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This page contains latest news regarding the institute. Some entries are only available in German.

 

Summer School on the topic “Coastal Dynamics – Consequences for Coastal Protection and Ecology”

Today, the 17th Coastal Summer School came to an end. 19 young scientists from 11 nations visited the Baltic Sea island of Hiddensee for 12 days to deepen their knowledge of coastal research. On Hiddensee and on the research vessel ELISABETH MANN BORGESE they gained insights into geological processes of coastal dynamics, the resulting requirements for coastal protection and the ecological consequences of human interventions in natural dynamics. They were guided by 21 experts, who interdisciplinarily presented them with the latest findings on the main topic and discussed future challenges of coastal research with them.

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Is the Baltic Sea acidifying? IOW researcher adapt optical pH measurement method for brackish waters

Great advancement for pH-monitoring in the Baltic Sea: For a better observation of possible acidification trends in brackish waters, Jens Müller, marine chemist at the IOW, for the first time adapted a highly precise optical pH measurement technique for the use at low salinities, which until now was only applicable at high salinity levels of the open ocean. The newly adapted method, for which a market-ready device has already been designed, is therefore highly suitable for routine use within the framework of the Helsinki Commission's (HELCOM) Baltic Sea environmental monitoring.

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Europe's CO2 observers meet in Prague – with IOW among them.

The European ICOS research infrastructure network wants to generate more knowledge about the exchange of greenhouse gases in order to help prevent a future “hothouse Earth”. On September 11 – 14, ICOS scientists will meet in Prague to discuss their data. The marine chemist Gregor Rehder from Warnemünde is among them.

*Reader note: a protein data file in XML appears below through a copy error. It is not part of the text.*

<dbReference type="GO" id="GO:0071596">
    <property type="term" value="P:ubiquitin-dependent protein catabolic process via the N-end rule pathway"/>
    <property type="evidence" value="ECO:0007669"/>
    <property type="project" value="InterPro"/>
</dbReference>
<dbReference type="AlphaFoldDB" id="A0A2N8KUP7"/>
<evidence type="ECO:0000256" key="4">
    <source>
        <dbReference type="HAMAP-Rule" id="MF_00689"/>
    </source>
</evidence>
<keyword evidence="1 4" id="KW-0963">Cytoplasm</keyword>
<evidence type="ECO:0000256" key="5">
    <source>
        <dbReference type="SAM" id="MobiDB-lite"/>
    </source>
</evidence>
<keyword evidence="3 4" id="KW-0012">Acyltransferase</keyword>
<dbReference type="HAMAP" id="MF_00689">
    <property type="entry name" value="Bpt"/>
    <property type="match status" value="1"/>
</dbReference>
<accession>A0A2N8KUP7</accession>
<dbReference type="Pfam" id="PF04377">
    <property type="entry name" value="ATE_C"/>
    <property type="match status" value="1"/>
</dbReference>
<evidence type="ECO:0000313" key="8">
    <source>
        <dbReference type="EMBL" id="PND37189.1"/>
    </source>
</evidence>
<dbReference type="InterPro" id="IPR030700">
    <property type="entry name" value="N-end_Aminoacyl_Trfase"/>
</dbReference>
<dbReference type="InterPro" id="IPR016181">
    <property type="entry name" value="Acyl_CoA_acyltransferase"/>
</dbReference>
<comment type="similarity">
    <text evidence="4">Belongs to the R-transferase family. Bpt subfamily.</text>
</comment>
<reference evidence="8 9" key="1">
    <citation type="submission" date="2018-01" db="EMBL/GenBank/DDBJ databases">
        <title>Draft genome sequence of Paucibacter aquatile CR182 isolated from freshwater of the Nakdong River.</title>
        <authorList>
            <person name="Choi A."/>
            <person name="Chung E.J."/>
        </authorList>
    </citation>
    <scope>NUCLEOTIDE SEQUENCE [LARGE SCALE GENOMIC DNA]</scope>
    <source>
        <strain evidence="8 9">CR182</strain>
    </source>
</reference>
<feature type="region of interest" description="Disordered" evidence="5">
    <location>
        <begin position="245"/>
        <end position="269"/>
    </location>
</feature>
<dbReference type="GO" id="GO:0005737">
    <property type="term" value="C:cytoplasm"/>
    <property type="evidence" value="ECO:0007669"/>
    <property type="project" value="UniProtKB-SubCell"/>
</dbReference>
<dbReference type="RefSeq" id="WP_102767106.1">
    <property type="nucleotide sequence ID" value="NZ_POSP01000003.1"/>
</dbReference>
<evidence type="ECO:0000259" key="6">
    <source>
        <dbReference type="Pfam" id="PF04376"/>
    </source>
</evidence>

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Chinese-German expedition in the South China Sea investigates impact of megacities on coastal seas

On September 1, 2018, a ship-based research cruise starts from Guangzhou down the Pearl River to the coastal areas of the South China Sea. As part of the joint German-Chinese project MEGAPOL (short for "Megacity's fingerprint in Chinese marginal seas: Investigation of pollutant fingerprints and dispersal"), which is coordinated by the IOW, the 30-day cruise is investigating environmental impacts caused by conurbations with up to 100 million inhabitants on adjacent sea areas.

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2nd International Baltic Earth Conference in Denmark: “The Baltic Sea Region in Transition”

Today, Markus Meier, head of IOW's department of Physical Oceanography, opens the 2nd Baltic Earth Conference in Helsingør, Denmark. There, about 130 Earth system scientists from 14 countries and many different scientific disciplines meet to discuss past, current and future environmental transitions, which the Baltic Sea region will face.

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Focus

Microplastics in the Sea

Alarming news about the growing littering of the seas and the omnipresence of microplastics trigger the public concern. Marine scientists are working with special emphasis to answer open questions related to this highly topical environmental issue. At the IOW, we investigate

• whether microplastics might serve as an ideal transportation vehicle for pathogenic germs

• how methods to determine microplastics, which today are still very time-consuming, can be improved

• which are the sources and pathways of microplastics into the sea.

Read more …

Contact persons in all matters of press and public relation at the Leibniz Institute for Baltic Sea Research are

 

Dr. Kristin Beck
Tel.: 0381 5197 135
E-Mail: krisnulltin.beck@io-warnemuende.de

 

Dr. Barbara Hentzsch
Tel.: 0381 5197 102
E-Mail: barbnullara.hentzsch@io-warnemuende.de

Satellite image of the month

Satellite image of the month
Mean Sea Surface Temperature of Baltic Sea on 11.10.2018 produced from data of NOAA- and MetOp weather satellites.

read more in  >> satellite images